Clearly the traffic source dramatically affects not just the volume of traffic, but how long users read for. For instance, the article took off on Facebook — its top referrer — but we can see that readers who came from Facebook links spent dramatically less time reading than readers who came from internal links.

When looking at an article’s Engaged Time, think about how long you’d expect a reader to take to consume a piece of content. For some rough guidelines: we typically see 60-90 seconds of engagement for news articles, 5-30 seconds for landing pages, and 3+ minutes for long-form content. If an article’s Average Engaged Time is substantially below what you’d expect, it’s not reaching an audience that wants to fully read it:

  • Is the headline out of step with the content, so people are not reaching the story they thought they were getting?
  • Is the format of the article off?
  • Are you reaching out on the best traffic sources for this story?
  • Or is the article simply not as engaging as you’d hoped?

Conversely, if an article’s Average Engaged Time is exceptionally high, you’ll want to get as much traffic as possible on the page – create internal links and take a look at where its current audience is coming from and outreach to similar traffic sources.

Of course, not all content takes the same amount of time to consume, but you should always make sure that you’re getting as much as possible out of each piece of content you produce.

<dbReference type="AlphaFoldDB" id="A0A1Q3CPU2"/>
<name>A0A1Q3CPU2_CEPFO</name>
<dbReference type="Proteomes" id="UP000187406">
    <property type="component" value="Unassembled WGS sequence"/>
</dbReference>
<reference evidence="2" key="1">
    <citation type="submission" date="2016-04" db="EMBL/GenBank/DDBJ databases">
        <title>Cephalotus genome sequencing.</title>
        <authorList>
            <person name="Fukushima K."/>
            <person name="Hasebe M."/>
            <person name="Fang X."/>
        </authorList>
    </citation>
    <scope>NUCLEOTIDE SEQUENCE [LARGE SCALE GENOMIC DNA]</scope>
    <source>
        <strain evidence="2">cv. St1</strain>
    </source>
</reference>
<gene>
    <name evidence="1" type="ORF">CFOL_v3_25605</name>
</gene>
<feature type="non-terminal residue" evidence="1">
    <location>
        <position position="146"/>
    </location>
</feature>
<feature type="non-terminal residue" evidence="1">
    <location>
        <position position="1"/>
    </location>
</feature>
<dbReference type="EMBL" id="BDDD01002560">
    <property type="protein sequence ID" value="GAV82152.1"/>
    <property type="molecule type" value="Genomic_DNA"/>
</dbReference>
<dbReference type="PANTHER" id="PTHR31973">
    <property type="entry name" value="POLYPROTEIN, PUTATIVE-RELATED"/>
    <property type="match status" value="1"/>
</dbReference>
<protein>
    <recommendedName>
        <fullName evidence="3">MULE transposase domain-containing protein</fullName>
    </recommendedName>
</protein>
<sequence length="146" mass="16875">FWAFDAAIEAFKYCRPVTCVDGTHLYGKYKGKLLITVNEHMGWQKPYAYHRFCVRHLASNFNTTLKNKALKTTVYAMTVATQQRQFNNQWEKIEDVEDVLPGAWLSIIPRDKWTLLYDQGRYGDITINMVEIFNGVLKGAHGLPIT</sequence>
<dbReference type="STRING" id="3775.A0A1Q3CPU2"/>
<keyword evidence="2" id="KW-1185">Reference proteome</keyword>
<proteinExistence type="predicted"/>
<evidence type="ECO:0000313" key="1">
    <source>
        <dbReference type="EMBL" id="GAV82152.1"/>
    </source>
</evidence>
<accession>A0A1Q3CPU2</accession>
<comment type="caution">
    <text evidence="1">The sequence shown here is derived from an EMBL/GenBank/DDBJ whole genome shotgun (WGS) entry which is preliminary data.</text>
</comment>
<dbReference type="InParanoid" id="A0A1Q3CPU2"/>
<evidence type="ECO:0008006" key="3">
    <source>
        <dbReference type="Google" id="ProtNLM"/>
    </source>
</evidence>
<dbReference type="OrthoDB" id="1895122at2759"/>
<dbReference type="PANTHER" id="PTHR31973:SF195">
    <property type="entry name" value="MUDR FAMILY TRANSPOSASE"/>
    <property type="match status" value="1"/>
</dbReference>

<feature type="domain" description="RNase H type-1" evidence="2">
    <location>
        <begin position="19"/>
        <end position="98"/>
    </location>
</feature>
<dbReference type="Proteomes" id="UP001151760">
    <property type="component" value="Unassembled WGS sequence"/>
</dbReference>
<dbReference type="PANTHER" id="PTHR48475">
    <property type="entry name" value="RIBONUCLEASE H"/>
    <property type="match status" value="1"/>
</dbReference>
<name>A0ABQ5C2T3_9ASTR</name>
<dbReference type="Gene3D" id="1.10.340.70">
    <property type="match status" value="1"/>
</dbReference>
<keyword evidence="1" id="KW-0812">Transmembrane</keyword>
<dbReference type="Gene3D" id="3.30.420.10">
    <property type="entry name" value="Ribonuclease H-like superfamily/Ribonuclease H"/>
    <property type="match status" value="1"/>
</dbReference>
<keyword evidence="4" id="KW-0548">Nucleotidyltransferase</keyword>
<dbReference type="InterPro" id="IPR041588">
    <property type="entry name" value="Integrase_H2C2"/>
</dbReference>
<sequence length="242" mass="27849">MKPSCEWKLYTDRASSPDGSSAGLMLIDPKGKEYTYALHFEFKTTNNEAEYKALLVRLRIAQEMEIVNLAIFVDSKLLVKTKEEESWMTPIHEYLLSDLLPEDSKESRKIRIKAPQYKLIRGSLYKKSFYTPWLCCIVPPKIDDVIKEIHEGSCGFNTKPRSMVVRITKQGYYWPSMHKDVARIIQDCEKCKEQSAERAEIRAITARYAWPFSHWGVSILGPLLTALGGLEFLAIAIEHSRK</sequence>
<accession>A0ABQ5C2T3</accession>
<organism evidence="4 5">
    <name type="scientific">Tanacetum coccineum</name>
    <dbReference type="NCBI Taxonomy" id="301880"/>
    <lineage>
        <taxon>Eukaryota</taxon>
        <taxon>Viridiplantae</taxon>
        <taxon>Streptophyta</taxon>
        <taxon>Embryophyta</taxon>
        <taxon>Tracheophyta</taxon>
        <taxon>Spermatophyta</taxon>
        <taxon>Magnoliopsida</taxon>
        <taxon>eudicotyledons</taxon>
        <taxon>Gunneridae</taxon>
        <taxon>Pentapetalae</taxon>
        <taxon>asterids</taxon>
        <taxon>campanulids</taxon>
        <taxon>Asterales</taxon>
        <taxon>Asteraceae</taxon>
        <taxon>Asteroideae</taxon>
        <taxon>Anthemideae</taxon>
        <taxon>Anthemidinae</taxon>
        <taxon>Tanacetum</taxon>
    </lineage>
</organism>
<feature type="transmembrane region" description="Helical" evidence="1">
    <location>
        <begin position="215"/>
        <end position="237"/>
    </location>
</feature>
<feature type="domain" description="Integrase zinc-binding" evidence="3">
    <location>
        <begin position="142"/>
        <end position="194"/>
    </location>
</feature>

Converting engagement to visitor loyalty over time

We started to measure users’ visits to sites across time and investigate what parts of a visitor’s browsing behaviour indicate that they’re likely to spend more time on your site in the future. The call to action here is clear:

About ⅔ of visitors to an average site don’t return again in the next 30 days.

But, there’s a lot you can do to have a dramatic effect on that number, and even small changes can have large effects on your site’s traffic over time.

One thing that stands out across the board is that users’ Engaged Time is strongly correlated with their loyalty to your site. Below is a figure showing the relationship between the maximum amount of time visitors spent reading articles one day and whether they returned to the site across the rest of the week.


Visitors who read an article for three minutes returned twice as often as those who read for one minute.

Intuitively, this makes sense: if you can get someone to actually find an article that they like enough to read, they’re much more likely to return.